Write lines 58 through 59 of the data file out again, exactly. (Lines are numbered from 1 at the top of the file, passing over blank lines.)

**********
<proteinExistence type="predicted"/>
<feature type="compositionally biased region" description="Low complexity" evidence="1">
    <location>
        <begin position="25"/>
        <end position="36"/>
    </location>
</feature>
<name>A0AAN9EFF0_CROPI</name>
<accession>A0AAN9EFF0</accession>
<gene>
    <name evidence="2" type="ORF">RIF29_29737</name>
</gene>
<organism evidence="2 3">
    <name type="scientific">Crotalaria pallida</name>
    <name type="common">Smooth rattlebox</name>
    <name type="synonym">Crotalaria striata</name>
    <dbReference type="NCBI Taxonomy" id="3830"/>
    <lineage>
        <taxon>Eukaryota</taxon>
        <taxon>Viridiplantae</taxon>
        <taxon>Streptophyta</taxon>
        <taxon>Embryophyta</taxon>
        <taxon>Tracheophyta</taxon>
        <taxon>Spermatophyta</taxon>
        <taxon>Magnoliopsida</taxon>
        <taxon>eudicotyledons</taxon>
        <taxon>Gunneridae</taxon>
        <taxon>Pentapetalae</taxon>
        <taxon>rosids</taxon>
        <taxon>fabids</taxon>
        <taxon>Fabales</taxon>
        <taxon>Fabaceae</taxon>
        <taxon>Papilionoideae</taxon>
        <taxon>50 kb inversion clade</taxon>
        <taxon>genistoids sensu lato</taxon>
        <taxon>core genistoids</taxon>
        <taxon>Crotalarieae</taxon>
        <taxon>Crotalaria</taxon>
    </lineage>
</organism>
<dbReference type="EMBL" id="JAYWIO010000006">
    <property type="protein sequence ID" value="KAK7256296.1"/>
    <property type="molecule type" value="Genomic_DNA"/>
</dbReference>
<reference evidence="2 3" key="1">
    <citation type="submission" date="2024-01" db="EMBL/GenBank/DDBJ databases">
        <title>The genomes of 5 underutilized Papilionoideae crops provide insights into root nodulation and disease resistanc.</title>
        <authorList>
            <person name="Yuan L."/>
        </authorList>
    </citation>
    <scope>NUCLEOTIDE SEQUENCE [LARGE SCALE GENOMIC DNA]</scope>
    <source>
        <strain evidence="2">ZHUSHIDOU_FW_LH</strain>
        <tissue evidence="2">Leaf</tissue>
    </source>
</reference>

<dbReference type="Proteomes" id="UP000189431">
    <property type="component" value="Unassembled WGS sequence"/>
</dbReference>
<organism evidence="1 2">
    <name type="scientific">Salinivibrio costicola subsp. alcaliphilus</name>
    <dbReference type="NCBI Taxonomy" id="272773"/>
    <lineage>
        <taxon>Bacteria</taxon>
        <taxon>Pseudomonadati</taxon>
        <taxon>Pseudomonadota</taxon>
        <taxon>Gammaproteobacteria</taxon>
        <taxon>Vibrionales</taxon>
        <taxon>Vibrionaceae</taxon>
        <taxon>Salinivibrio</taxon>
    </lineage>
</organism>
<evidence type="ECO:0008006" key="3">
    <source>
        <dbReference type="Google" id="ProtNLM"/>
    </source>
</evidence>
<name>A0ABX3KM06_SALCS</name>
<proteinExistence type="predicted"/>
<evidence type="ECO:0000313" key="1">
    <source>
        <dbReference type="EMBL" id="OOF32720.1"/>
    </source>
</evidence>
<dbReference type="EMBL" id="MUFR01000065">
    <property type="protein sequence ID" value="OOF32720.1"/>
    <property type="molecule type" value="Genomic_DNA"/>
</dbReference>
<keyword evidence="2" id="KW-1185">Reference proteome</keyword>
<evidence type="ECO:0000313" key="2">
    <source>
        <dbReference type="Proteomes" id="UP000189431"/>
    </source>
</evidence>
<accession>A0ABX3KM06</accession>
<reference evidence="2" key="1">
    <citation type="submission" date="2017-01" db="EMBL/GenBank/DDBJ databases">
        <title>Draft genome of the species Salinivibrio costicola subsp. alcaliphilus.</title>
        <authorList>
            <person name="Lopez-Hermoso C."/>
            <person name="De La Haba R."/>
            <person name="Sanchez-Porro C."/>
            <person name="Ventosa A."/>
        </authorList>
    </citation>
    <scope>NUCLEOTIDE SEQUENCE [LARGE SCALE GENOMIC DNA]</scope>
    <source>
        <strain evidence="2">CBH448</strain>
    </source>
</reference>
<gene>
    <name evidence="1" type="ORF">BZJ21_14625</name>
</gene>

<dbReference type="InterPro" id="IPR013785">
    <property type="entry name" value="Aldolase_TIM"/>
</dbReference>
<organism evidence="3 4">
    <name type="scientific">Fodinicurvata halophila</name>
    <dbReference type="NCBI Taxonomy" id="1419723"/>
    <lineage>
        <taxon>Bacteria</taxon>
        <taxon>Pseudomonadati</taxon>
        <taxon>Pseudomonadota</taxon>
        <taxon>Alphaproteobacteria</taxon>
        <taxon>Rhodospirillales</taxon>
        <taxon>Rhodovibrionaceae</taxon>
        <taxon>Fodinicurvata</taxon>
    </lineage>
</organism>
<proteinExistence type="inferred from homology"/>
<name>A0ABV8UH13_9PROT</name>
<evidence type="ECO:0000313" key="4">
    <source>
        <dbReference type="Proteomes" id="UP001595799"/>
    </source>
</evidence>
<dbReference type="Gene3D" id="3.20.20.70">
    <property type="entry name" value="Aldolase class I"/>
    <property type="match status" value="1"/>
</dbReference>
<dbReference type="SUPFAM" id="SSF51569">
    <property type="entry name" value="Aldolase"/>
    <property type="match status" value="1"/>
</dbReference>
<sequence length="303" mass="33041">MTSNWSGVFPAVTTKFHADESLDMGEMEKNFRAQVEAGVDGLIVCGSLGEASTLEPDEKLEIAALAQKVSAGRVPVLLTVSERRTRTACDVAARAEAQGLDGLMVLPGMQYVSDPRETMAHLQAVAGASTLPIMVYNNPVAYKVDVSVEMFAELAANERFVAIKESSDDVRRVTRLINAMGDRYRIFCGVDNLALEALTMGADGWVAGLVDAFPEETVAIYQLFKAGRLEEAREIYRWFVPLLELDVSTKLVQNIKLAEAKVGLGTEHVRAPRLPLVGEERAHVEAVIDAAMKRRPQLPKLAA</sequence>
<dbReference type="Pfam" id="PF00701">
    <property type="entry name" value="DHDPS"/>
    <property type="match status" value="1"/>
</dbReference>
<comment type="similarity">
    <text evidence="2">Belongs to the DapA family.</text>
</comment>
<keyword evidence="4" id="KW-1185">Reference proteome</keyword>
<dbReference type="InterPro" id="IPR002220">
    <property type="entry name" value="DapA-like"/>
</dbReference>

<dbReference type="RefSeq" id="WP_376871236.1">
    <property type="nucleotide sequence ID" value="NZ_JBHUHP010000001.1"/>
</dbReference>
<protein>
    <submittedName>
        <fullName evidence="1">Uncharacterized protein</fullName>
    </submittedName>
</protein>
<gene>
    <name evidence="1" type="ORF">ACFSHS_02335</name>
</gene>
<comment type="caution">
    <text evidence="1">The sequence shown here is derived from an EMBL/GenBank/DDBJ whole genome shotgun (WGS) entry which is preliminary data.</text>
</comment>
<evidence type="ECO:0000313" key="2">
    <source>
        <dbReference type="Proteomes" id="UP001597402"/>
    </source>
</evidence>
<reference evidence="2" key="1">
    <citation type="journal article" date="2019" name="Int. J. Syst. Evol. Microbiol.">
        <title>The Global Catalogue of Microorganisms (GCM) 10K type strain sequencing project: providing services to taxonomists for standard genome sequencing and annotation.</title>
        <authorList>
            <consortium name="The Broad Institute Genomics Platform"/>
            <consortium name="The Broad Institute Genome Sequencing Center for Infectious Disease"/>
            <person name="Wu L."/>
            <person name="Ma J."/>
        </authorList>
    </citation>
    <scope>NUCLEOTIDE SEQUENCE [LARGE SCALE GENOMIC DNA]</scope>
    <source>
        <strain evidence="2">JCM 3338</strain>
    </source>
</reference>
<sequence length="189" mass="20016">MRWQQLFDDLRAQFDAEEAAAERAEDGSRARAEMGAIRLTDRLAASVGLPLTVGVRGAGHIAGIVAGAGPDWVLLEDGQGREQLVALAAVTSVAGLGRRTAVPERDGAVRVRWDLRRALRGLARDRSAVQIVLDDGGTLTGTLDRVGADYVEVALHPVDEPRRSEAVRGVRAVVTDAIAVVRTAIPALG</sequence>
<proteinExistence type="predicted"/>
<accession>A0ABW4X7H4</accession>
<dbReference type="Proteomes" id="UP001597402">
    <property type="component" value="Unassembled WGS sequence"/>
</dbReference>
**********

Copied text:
<dbReference type="Proteomes" id="UP000189431">
    <property type="component" value="Unassembled WGS sequence"/>